Step 2: Identifying treatment uncertainties

Each partner will identify a method for soliciting from its members’ questions and uncertainties of practical clinical importance relating to the cause, diagnosis, treatment and management of coeliac disease. A period of two months will be given to complete this exercise.

The methods may be designed according to the nature and membership of each organisation, but must be as transparent, inclusive and representative as practicable. Methods may include membership meetings, email consultation, postal or web-based questionnaires, internet message boards, social media and focus group work.

Existing sources of information about uncertainties for patients and clinicians will be searched. These can include question answering services for patients and carers and for clinicians; research recommendations in systematic reviews and clinical guidelines; protocols for systematic reviews being prepared and registers of ongoing research.

The starting point for identifying sources of uncertainties and research recommendations is NHS Evidence:

Step 3: Refining questions and uncertainties

The Steering Group will need to have agreed exactly who will be responsible for this stage – the JLA can advise on the amount of time likely to be required for its execution. The JLA will participate in this process as an observer, to ensure accountability and transparency.

The consultation process will produce “raw” unanswered questions about the cause, diagnosis, treatment and management of coeliac disease. These raw questions will be assembled and categorised and refined by Ann Daly, (Information Specialist) into “collated indicative questions” which are clear, addressable by research and understandable to all. Similar or duplicate questions will be combined where appropriate.

Systematic reviews and guidelines will be identified and checked by Ann Daly (Information Specialist) to see to what extent these refined questions have, or have not, been answered by previous research. Sometimes, uncertainties are expressed that can in fact be resolved with reference to existing research evidence - ie they are "unrecognised knowns" and not uncertainties. If a question can be answered with existing information but this is not known, it suggests that information is not being communicated effectively to those who need it. Accordingly, the JLA recommends strongly that PSPs keep a record of these 'answerable questions' and deal with them separately from the 'true uncertainties' considered during the research priority setting process. These will be highlighted through any of Coeliac UK’s communication channels; website, magazine, e-newsletters, social media.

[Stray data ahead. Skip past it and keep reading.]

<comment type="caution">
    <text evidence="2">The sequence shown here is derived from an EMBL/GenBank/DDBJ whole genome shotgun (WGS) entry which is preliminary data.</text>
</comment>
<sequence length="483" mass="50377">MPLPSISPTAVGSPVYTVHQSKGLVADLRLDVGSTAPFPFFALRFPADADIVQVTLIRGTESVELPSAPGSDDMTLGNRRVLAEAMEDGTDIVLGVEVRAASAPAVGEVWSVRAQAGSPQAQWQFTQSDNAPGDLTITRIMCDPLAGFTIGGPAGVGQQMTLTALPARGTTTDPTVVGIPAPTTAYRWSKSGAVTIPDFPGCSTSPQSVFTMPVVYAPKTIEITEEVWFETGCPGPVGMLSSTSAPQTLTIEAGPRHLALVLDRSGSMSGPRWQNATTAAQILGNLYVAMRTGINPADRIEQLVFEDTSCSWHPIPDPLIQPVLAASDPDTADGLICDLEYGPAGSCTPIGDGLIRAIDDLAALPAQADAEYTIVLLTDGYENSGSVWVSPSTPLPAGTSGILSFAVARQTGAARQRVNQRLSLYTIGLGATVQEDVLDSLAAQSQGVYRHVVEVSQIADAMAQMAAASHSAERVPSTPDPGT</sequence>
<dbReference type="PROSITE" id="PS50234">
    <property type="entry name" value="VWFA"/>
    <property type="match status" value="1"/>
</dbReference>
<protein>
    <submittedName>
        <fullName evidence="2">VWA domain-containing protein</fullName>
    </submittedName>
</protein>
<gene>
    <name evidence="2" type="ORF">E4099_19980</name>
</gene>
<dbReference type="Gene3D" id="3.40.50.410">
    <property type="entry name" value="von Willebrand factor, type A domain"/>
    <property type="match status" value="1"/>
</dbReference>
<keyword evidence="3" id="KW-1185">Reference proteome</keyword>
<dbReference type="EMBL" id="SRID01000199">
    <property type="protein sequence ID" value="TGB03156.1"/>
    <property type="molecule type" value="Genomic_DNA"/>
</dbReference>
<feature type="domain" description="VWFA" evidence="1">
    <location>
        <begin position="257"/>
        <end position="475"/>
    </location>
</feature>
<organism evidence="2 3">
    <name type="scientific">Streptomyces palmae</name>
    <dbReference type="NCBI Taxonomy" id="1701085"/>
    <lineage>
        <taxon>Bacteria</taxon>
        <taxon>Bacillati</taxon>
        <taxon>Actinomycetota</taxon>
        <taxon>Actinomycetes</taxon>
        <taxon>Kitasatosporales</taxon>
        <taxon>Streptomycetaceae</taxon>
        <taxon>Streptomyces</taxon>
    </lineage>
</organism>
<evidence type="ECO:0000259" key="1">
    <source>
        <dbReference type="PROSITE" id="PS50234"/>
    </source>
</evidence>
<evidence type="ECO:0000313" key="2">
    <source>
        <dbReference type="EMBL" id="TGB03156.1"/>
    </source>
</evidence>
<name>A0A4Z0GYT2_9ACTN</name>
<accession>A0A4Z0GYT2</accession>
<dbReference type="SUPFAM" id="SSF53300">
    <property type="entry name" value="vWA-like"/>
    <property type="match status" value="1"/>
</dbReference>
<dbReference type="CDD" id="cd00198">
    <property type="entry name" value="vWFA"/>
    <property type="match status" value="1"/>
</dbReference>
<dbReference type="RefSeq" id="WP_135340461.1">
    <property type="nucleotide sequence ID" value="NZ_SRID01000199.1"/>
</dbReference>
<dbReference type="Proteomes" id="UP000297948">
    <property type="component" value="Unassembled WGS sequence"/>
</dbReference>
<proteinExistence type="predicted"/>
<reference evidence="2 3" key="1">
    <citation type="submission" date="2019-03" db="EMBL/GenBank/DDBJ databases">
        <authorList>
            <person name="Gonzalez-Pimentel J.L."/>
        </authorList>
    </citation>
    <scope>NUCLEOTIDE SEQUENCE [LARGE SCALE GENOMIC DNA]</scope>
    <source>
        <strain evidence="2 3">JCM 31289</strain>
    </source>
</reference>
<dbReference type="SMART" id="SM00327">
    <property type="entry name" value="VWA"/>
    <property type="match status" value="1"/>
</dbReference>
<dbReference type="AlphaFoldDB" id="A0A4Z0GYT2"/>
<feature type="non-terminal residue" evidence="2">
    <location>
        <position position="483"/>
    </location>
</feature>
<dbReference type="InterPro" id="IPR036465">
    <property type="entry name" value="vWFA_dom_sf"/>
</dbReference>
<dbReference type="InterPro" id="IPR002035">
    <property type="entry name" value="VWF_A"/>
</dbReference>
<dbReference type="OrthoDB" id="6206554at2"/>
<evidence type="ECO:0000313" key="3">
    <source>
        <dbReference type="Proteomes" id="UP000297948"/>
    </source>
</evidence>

Uncertainties which are not adequately addressed by previous research will be collated and recorded on a template supplied by the JLA) by Ann Daly (Information Specialist). This will demonstrate the checking undertaken to make sure that the uncertainties have not already been answered. This is the responsibility of the Steering Group, which will need to have agreed personnel and resources to carry this accountability. The data should be submitted to the JLA for publication on its website on completion of the priority setting exercise, taking into account any changes made at the final workshop, in order to ensure that PSP results are publicly available.

Step 4: Prioritisation - interim and final stages

The aim of the final stage of the priority setting process is to prioritise through consensus the identified uncertainties relating to the cause, diagnosis, treatment and management of coeliac disease. This will be carried out by members of the Steering Group and the wider partnership that represents patients and clinicians.

  • The interim stage, to proceed from a long list of uncertainties to a shorter list to be discussed at the final priority setting workshop (e.g. up to 30), may be carried out over email or online, whereby organisations consult their membership and choose and rank their top 10 most important uncertainties. There are examples of how other PSPs have achieved this at in the Key Documents of the Anaesthesia and Perioperative Care PSP section and the Childhood Disability PSP section. 
  • The final stage, to reach, the Top 10 prioritised uncertainties, will be conducted in a face-to-face meeting, using group discussions and plenary sessions.
  • The methods used for this prioritisation process will be determined by consultation with the partner organisations and with the advice of the JLA Adviser. Methods which have been identified as potentially useful in this process include: adapted Delphi techniques; expert panels or nominal group techniques; consensus development conference; electronic nominal group and online voting; interactive research agenda setting and focus groups.

The JLA will facilitate this process and ensure transparency, accountability and fairness. Participants will be expected to declare their interests in advance of this meeting.

Dissemination of findings and research

Findings and research

It is anticipated that the findings of the coeliac disease PSP will be reported to funding and research agenda setting organisations such as the NIHR and the major research funding charities. Steering Group members and partners are expected to develop the prioritised uncertainties into research questions, and to work to establish the research needs of those unanswered questions to use when approaching potential funders, or when allocating funding for research themselves, if applicable.


As well as alerting funders, partners and Steering Group members are encouraged to publish the findings of the coeliac disease PSP using both internal and external communication mechanisms. The Steering Group may capture and publicise the results through descriptive reports of the process itself in Plain English. This exercise will be distinct from the production of an academic paper, which the partners are also encouraged to do. However, production of an academic paper should not take precedence over publicising of the final results.

Signed by the Steering Group

The Steering Group agreed this protocol on 18 May 2017.